Content Marketing | Digital Marketing | SEO

What Is Semantic Search?

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Google’s Evolution

Since its inception, the Google search engine has evolved in various ways to better server searchers. And during this time, they have had countless algorithm improvements and updates. Some updates are on the larger scale while others are more frequent but on a smaller scale.

One of these evolution’s was called semantic web. At the time it was a major change for search engines, and it was a big step forward in delivering the best possible search results for users.

What is Semantic Search

Semantic Search adds intelligence to search by considering both the intent of the searcher and the overall context of the result to match and understand search queries and relevant answers in a more meaningful and natural way. It’s an evolution of lexical search, where search engines relied on literal matches of keywords, without any context or understanding of the meaning behind them and the user’s search intent. Semantic search improves search relevance by accepting queries and delivering results in a more conversational voice, understanding the users intent, and considering indirect but relevant content that may be of additional help.

Enter The Semantic Web

It’s no surprise that the future of search has continued with the direction of the semantic web. In the end, when you think about it, the search engines deliver results based on the entire web profile, and as a SEO company, we know this.

Let’s look in an example…

Say you happen to own a pet supply business that operates all over the Australia. When you own a business this large, search engines expect you to have a large amount of web content scattered all over the internet on multiple platforms.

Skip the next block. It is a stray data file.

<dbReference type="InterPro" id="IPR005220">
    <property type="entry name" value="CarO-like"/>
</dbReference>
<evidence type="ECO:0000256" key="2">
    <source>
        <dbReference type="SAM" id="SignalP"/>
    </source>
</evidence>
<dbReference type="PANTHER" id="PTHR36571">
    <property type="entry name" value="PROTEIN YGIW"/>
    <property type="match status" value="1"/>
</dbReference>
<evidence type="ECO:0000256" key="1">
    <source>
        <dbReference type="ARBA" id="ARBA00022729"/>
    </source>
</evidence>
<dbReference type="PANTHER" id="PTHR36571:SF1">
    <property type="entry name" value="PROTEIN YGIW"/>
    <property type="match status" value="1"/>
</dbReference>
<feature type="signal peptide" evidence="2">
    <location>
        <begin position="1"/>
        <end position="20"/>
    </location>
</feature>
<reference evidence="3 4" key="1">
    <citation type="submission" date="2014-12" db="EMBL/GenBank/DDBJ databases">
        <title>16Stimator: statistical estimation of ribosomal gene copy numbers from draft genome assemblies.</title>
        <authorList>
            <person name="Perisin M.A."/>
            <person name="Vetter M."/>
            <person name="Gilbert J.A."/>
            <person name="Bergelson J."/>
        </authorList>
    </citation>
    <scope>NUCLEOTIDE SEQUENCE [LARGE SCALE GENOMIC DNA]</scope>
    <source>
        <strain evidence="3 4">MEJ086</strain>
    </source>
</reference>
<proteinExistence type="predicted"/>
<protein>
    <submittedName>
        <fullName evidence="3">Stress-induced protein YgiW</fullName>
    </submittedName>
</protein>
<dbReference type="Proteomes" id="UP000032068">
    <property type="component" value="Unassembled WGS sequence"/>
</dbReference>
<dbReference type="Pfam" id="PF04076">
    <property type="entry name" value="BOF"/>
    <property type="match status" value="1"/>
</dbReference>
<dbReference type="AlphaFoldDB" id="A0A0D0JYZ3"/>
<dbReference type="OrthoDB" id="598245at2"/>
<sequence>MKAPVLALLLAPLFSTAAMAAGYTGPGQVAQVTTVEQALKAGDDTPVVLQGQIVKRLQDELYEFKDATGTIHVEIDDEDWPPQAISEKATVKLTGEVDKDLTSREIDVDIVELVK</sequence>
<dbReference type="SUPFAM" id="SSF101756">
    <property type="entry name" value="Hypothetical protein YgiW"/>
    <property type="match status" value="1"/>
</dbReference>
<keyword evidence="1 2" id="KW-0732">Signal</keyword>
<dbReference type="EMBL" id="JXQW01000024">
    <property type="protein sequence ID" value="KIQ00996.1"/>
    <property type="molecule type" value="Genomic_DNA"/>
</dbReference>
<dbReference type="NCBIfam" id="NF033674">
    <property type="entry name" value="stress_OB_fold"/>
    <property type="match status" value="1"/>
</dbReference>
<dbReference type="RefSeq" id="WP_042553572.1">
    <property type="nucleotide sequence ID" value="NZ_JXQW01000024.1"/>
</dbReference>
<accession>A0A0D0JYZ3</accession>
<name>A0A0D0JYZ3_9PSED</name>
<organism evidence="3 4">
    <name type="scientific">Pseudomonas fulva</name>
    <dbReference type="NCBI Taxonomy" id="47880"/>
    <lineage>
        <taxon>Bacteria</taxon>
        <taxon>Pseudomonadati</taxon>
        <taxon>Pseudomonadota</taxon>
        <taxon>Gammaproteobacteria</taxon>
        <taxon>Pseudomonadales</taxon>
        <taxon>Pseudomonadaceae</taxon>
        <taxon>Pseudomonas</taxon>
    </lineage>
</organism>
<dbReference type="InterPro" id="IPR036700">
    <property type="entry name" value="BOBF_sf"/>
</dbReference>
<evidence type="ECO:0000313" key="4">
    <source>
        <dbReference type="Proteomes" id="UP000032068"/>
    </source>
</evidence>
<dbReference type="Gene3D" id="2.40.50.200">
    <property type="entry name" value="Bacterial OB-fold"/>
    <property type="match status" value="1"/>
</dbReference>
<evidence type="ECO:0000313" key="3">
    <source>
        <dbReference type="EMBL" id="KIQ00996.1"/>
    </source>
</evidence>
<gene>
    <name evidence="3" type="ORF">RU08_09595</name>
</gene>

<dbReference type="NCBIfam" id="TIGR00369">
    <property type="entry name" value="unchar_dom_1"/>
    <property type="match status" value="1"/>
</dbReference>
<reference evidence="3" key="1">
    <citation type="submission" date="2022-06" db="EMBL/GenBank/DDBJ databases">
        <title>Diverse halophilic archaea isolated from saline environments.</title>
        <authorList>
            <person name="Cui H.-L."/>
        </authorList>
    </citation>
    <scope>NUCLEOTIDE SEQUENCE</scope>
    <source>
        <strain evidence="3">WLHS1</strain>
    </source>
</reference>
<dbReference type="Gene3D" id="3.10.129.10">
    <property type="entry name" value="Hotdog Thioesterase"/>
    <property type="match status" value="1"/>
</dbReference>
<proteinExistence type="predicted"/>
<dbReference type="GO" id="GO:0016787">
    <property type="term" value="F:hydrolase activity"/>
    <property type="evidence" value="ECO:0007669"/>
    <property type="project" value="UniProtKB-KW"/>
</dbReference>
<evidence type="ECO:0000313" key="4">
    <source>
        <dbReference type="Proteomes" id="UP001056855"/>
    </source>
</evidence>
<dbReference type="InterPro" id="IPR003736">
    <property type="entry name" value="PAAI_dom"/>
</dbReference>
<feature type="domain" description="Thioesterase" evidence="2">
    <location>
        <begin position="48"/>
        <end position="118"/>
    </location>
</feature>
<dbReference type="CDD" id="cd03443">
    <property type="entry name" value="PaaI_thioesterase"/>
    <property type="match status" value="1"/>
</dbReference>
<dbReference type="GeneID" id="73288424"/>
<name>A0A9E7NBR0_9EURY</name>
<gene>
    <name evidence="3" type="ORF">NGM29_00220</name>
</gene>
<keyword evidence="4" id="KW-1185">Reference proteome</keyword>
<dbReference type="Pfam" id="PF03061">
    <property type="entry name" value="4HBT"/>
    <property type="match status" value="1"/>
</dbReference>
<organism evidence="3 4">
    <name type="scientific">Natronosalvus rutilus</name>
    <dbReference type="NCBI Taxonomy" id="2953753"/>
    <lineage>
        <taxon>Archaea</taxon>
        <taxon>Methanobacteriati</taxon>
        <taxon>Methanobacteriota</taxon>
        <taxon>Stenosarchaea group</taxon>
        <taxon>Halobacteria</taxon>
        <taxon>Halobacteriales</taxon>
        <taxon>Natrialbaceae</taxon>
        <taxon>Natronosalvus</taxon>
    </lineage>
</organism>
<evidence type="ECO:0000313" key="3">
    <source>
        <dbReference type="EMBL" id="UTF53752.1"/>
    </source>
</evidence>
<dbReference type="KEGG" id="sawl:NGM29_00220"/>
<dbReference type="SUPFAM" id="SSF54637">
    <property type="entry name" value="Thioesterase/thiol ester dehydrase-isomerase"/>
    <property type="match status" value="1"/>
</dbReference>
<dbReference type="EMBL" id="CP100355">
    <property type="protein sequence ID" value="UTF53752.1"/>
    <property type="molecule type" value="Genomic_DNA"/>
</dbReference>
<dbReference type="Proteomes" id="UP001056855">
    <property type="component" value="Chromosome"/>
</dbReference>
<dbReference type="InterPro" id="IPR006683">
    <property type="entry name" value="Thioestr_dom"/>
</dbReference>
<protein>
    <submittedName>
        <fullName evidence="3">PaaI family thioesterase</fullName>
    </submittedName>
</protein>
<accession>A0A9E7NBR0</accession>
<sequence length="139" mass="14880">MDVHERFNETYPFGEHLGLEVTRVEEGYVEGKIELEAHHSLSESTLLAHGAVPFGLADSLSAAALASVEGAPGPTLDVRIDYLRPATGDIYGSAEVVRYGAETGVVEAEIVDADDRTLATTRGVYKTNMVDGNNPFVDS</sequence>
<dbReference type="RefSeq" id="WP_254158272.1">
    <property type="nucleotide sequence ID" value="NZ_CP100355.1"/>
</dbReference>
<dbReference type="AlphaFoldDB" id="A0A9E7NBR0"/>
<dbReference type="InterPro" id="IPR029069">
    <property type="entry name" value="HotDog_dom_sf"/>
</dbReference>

Without a large amount of content, your company will be looked upon as a smaller business within the pet supply niche. You need to have a lot of company information out there, plus plenty of content in order to come across as the authority in your industry. From a business point of view this means you may seem to unfairly miss out on being placed in front of customers looking for your products and rankings as part of the semantic web. After all you are a pet supply company selling products, not a content marketing agency or creator putting out a consist stream of useful free posts, articles and media.

The Impact of the Semantic Web On Online Business

While this forces all websites to put the user first, it’s become an increasingly onerous and a costly task for a smaller business to create content across a vast range of platforms in an attempt to be put in front of customers. Some have even resorted to hiring inhouse marketing help or professional content marketing agencies to develop content for building out value added material for user. The idea is that the better you understand the searcher’s needs and the better you deliver them well timed quality content, the better chance you have of search engines promoting your company services and products.

Today, every company needs to have a website and a blog as the main hub. It’s also important to have a blog network, media wikis, videos, a social media presence, RSS feeds, Web 2.0 sites, social engagement and other forms of syndication. But that’s only just scratching the surface.

For a national pet supply company (or any other large or small business), it’s important to not only sell products, but to enhance your customer’s user journey with relevant original content that does not directly target sales. This means you need to shift to more of a thought leadership role.

It may seem overwhelming at first but essentially it aligns with Google’s overall vision of putting the searcher first. If you do not keep up with the current changes, and completely ignore the semantic web, you’ll have a difficult time succeeding on the Internet. The old rules of hard sales are no longer working.

Overall, it’s necessary to realise that semantic search has had a major impact on smaller business, forcing them to step up and thing like brands. This could either make or break your business. Google has the the end user in mind in regards to ranking websites and webpages, and if you do not keep up with the changes you’ll have a difficult time achieving success.

Unfortunately, any company that ignores semantic web will be left behind. It’s all about Google’s commitment to providing the best possible search experience to the end user. In today climate, it’s extremely important to stay mindful of the intent of this shift to stay relevant.

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